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Interview with Bill Swaringim

Interview with Bill Swaringim

Recently, Worship Facilities caught up with Bill Swaringim, director of technical arts at The Crossing Church, to talk about the growth of their ministry and its carefully cultivated culture that continues to draw in local communities.

The Crossing Church is a truly relevant and outward focused church located in Chesterfield, Missouri. In 2009, they opened more doors to the surrounding St. Louis area with a multi-site ministry. Today the main site, plus two satellite locations, are flourishing with a message of authenticity in delivering the good news of The Gospel. Recently, Worship Facilities caught up with Bill Swaringim, director of technical arts, to talk about the growth of their ministry and its carefully cultivated culture that continues to draw in local communities.

Jim Wagner: How did your church get its start?
Bill Swaringam:  A few families were gathered and recognized that church should look different. Church should be relevant, it should be grace filled, it should be driven for reasons that the Bible calls us to in gathering. Not that churches don't do this. But this group felt like they were called to do church differently. As a result, The Crossing began with eight people gathered in a living room twenty years ago. Those eight people turned into ten thousand every weekend. And through our growth we always want to hold those core values high to remain relevant and authentic. We want to be a grace-filled, grace-soaked congregation that could meet people where they are at. I've been with The Crossing for about eight years and I have been trying to keep up with God because the vision of this place is about reaching people and life change. We celebrate baptisms once a year. And this last year we baptized over four hundred people. So, it's evident that God is at work here. That kind of life change is only something He could spark.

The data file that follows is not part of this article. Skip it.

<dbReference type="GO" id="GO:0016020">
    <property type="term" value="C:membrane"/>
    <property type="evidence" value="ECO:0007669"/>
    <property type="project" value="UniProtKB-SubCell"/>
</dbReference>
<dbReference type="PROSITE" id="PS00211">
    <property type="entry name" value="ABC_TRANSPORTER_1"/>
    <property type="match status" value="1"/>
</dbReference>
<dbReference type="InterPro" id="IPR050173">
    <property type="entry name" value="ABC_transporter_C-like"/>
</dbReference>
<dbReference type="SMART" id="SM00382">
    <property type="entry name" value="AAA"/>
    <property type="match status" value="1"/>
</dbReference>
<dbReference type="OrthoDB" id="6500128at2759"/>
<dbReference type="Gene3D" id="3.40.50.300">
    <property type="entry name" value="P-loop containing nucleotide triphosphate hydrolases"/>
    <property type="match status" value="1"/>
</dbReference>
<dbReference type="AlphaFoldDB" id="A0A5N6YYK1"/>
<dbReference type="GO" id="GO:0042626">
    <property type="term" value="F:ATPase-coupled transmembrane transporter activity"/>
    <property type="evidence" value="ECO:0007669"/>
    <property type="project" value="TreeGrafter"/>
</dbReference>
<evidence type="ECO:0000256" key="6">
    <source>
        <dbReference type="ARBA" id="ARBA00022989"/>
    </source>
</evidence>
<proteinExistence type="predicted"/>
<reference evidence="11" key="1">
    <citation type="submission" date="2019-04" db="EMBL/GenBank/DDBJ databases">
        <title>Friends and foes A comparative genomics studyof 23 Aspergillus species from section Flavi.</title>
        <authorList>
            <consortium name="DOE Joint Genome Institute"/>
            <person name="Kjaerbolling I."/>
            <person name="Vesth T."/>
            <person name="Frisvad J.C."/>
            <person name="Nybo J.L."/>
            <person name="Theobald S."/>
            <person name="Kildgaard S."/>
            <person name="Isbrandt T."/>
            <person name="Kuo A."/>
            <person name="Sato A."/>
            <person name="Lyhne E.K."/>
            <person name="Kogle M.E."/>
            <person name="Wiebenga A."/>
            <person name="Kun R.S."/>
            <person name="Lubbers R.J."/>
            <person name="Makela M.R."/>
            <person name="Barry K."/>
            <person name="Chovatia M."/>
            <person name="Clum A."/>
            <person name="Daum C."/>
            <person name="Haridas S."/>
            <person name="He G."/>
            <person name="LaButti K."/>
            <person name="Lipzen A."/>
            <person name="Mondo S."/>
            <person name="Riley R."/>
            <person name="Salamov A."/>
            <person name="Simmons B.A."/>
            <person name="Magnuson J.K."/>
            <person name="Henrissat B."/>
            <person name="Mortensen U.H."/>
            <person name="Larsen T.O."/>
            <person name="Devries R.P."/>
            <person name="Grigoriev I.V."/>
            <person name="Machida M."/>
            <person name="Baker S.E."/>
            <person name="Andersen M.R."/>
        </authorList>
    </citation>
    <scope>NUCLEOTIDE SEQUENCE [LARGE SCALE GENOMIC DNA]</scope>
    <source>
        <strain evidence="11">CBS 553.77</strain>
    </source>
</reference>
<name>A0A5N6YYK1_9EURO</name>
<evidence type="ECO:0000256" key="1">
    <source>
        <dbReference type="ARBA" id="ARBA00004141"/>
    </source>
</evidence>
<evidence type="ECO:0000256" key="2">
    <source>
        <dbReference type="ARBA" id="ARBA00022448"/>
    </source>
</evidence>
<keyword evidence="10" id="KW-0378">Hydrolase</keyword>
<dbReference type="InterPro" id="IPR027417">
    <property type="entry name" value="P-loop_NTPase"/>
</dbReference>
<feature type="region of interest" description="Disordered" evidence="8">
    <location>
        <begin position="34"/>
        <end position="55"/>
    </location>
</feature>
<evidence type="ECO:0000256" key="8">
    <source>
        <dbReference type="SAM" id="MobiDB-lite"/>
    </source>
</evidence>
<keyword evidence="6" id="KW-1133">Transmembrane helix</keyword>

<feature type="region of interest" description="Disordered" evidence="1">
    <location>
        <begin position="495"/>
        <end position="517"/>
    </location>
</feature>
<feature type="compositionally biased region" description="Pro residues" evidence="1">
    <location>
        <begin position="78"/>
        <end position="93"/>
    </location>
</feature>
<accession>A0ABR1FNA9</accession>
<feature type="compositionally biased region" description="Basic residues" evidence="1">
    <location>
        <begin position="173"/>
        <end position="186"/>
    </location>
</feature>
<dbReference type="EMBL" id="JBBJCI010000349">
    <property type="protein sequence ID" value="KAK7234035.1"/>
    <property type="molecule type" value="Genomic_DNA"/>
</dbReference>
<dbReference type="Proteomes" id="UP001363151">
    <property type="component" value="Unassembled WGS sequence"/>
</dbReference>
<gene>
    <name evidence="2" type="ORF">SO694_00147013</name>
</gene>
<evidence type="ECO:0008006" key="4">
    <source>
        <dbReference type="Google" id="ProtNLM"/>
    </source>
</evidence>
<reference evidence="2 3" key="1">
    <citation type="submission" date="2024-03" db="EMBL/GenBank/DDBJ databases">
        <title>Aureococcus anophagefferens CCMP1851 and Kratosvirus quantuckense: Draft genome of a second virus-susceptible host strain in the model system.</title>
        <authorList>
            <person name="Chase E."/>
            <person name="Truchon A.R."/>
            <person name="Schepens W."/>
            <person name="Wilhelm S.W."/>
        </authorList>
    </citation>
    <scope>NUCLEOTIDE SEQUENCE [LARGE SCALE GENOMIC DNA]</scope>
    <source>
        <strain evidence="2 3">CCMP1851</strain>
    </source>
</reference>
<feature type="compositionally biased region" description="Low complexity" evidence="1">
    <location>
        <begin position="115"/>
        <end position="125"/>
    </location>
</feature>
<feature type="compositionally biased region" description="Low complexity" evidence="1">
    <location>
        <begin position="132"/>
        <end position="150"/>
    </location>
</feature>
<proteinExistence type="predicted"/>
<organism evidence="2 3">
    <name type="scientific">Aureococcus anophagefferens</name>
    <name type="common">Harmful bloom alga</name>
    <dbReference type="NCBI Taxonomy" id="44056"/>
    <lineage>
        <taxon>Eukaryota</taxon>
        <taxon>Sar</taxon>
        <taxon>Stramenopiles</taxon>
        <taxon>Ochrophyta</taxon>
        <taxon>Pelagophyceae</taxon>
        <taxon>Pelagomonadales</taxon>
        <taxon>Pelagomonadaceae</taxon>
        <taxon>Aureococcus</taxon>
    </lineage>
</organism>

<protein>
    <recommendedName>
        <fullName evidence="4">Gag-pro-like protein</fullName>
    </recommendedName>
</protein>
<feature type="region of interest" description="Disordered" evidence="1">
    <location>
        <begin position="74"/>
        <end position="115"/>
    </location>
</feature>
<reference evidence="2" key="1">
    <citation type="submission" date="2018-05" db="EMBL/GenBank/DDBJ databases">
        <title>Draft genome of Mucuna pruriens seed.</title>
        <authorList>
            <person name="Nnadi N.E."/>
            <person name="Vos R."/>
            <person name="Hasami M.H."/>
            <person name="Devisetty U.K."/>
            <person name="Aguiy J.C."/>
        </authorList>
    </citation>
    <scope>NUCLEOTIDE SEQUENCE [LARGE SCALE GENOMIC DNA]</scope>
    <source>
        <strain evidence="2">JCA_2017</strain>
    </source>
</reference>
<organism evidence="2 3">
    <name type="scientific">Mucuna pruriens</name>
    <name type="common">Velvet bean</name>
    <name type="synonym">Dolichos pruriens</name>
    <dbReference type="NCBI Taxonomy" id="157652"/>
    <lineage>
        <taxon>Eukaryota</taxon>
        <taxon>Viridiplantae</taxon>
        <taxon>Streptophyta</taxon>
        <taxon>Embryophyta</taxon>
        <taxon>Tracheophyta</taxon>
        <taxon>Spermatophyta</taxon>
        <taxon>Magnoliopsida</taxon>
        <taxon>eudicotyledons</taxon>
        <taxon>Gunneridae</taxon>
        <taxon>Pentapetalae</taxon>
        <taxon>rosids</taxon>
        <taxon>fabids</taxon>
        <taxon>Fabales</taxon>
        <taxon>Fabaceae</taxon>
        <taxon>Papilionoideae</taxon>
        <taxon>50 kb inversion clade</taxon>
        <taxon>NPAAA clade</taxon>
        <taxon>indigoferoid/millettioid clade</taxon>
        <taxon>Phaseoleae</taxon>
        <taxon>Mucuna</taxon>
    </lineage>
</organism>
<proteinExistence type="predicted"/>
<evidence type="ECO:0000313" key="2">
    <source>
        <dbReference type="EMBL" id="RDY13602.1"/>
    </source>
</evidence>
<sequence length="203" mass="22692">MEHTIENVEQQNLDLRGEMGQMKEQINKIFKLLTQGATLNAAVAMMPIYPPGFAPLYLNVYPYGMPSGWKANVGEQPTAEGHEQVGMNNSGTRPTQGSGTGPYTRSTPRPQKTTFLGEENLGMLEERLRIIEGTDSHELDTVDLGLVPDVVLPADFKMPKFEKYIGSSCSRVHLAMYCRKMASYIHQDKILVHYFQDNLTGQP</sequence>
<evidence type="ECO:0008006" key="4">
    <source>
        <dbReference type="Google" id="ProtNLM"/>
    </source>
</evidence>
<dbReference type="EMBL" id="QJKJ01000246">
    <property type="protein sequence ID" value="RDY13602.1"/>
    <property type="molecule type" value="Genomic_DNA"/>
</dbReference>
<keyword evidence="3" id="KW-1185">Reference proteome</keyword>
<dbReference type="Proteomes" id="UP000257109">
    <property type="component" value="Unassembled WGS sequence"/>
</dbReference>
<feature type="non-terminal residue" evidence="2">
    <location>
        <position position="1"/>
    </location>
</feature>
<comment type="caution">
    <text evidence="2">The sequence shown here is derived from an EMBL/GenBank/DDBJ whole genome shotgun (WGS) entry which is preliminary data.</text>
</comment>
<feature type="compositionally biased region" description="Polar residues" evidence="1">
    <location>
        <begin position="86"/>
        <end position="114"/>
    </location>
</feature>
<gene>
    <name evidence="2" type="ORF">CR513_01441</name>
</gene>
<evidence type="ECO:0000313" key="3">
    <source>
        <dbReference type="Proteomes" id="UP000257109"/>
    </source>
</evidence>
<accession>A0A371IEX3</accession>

Wagner: What did the process of going multi-site look like for The Crossing?
Swaringam: Well, In 2009, we went multi-site with our vision. We recognized that people were driving a long way to attend The Crossing.  And, that's a really hard ask, to request a friend or a family member get in the car and drive with them thirty or forty-five minutes. So, we asked the question of how do we grow our ministry in different neighborhoods of St. Louis? We wanted to allow people sitting in our seats to invite their friends and family. The leadership took a long hard look at what multi-site would encompass at The Crossing. After a year or so of looking around at what other churches were doing, we came up with our own formula for what multi-site would be for our church. Everything we do is about being authentic to who we are as a church and so we incorporated that into our plan. And, it's worked for our congregation. Our first multi-site in 2009 was a leased Sears hardware and lawnmower facility. Today, this is our campus in Fenton, Missouri which seats about 550.  We run four services a weekend on that campus with two serving running into overflow.

Now, with three campuses, we are figuring out how to offset the continued growth at those campuses and continue our reach in the St Louis area. It's a real affirmation to us tech guys. It's all worth it.